May goes out with a bang at the eleventh hour and, as we usher in meteorological summer, a high pressure system delivers warm south-easterlies and a nugget of gold to the far eastern part of the county.
With the spotlight firmly on the Nene Valley this week, four Cattle Egrets were at Stanwick GP on 30th and at least one was present on 1st. The 30th also saw a Great Egret in flight over Castle Ashby Lakes and what was presumably the same individual was subsequently seen just a stone’s throw away from there, at Earls Barton GP’s Quarry Walk, on 4th. One also visited Thrapston GP on the same date.
Last week’s hide-packing Purple Heron was still on show at Summer Leys LNR on 29th before flying off north-east during the evening of the same date. How far it actually went is a matter of conjecture as, on 2nd and 3rd, it was seen at Quarry Walk, 2 km south-west of Summer Leys.
On the raptor front, Marsh Harriers were logged at two sites on 1st – a wing-tagged bird at Summer Leys and possibly the same individual at Ditchford GP’s Irthlingborough Lakes & Meadows LNR. But in the north of the county things went large when a satellite-tagged White-tailed Eagle from the IoW reintroduction scheme was tracked skimming the southern flank of Stanford Res before passing over DIRFT 3, prior to entering Warwickshire, early in the afternoon of 29th.
This was second calendar-year male ‘G461’, the fourth individual from the above scheme to be recorded in Northants, following female ‘G318’ in spring 2020 and winter 2021, male ‘G393’ during the same two periods and female ‘G405’ during spring this year. Flying from The Wash to the Mendip Hills in Somerset, it covered approximately 300 km in two days.
Back in the Nene Valley, things hotted up when, once again, the easybirdin’ site of Summer Leys delivered the goods, in the last hours of 31st, with the discovery of the first Red-necked Phalarope in the county for five years. It proved to be a popular draw throughout its evening stay but was nowhere to be seen the following morning.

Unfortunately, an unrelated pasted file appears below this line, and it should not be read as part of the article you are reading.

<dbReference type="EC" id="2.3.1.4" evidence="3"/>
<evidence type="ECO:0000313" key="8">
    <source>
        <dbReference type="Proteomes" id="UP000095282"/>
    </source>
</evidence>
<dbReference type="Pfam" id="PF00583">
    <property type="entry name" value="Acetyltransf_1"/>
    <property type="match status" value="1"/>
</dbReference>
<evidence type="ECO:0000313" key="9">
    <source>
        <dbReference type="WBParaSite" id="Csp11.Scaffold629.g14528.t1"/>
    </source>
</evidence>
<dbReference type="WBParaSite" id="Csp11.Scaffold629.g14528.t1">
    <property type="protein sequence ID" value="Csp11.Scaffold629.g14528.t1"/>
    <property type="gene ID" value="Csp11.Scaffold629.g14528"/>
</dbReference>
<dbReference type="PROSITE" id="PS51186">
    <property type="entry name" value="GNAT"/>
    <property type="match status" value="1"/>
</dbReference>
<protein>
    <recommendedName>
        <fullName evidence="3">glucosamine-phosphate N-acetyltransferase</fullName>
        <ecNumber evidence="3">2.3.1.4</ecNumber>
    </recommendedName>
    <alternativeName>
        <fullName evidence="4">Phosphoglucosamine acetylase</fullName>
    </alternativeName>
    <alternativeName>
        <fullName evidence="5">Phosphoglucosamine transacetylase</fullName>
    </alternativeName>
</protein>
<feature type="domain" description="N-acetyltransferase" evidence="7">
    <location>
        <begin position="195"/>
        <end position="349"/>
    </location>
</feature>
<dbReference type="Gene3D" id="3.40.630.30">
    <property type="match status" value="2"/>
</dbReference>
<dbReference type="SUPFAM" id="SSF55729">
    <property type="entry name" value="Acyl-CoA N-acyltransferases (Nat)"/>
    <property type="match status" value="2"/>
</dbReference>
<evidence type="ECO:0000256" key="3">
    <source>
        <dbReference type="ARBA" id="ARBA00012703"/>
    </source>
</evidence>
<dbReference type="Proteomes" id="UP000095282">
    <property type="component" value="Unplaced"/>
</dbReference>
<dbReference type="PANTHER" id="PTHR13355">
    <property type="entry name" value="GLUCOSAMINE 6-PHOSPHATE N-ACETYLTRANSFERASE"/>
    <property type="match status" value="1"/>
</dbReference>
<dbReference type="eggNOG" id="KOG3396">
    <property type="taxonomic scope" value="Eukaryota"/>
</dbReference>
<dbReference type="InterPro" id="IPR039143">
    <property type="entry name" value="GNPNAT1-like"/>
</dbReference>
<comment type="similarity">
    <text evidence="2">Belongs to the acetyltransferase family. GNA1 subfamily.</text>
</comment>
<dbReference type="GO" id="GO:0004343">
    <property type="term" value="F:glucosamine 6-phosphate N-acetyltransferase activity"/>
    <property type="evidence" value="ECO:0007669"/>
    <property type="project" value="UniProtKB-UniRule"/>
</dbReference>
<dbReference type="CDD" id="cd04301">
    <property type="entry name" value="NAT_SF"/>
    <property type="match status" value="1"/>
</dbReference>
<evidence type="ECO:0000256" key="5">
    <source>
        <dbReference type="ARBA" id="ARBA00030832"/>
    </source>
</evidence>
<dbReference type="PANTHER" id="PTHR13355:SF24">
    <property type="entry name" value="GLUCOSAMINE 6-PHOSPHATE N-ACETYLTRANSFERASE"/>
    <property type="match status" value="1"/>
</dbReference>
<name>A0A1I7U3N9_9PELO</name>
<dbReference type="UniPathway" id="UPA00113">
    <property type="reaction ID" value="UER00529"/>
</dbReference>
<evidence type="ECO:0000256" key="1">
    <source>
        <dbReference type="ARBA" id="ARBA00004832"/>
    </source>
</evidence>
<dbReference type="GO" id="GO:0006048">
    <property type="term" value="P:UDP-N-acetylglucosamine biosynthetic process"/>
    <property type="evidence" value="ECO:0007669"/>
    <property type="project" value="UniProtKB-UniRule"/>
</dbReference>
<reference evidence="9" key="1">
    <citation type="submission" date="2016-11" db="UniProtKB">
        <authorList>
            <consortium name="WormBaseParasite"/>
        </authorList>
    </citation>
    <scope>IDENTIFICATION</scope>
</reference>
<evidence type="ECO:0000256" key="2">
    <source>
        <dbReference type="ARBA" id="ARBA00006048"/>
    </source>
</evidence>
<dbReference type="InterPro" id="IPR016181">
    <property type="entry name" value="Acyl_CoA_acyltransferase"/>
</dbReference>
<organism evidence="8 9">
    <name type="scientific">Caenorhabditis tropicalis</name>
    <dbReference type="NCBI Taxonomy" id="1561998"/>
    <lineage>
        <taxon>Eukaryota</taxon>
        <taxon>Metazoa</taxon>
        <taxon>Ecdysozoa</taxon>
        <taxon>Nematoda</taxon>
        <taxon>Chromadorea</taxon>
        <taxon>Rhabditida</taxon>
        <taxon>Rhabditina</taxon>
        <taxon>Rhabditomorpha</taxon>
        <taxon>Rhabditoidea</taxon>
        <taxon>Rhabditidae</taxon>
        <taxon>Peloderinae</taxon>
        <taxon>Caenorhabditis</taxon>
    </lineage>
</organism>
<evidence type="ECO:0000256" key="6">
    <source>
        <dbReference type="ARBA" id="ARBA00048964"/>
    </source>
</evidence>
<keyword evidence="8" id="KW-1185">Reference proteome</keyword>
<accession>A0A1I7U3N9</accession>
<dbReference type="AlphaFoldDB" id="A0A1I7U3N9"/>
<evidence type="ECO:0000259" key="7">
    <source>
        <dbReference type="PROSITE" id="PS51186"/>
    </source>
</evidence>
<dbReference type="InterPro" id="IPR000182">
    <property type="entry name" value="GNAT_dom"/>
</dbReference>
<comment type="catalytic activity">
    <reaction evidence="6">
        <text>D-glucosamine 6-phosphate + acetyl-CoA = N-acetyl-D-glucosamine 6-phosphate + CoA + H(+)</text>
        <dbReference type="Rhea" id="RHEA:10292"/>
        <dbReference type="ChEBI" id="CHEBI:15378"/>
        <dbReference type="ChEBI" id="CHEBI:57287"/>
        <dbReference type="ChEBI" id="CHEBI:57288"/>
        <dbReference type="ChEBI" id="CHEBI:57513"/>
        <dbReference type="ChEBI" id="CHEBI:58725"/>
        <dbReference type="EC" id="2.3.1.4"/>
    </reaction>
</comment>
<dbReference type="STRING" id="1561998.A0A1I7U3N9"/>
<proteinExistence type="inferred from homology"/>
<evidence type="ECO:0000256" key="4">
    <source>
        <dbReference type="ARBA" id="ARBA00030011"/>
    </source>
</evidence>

Apart from one on 30th April and one on 25th June, all previous spring records fall into an 11-day window between 29th May and 8th June, while 75% of all autumn records have been in September.
Other waders were, of course, available – most notably a Knot, which dropped into Stanwick early in the morning of 3rd, remaining into the afternoon.
Summer Leys also produced two adult Mediterranean Gulls on 2nd, while immature, non-breeding gulls of note were restricted to a second-summer Yellow-legged Gull and a first-summer Caspian Gull – both at DIRFT 3 on 3rd.
Two Black Terns visited Thrapston GP on 1st but … a little further down the Nene Valley …
Fotheringhay came to the fore with the flash sighting of a male Golden Oriole just outside the village, briefly, on 2nd. Twenty-four hours elapsed before the news came to light and, needless to say, it couldn’t be found the following day – which was a shame because the last accepted record in Northants was ten years ago, in May 2011. This bird falls neatly into this spring’s mini-influx of nearly sixty records, nationally, mostly in eastern England inland to the Midlands.
Our own county has seen only fourteen records in the last fifty years, with eight in May, four in June and singles in September and October. The only one to be ringed in Northants was at Ecton SF on 1st May 1971 – which some of us will remember – and it was trapped by Chris Whittles, who was subsequently the founder of CJ WildBird Foods Ltd, now known as CJ Wildlife.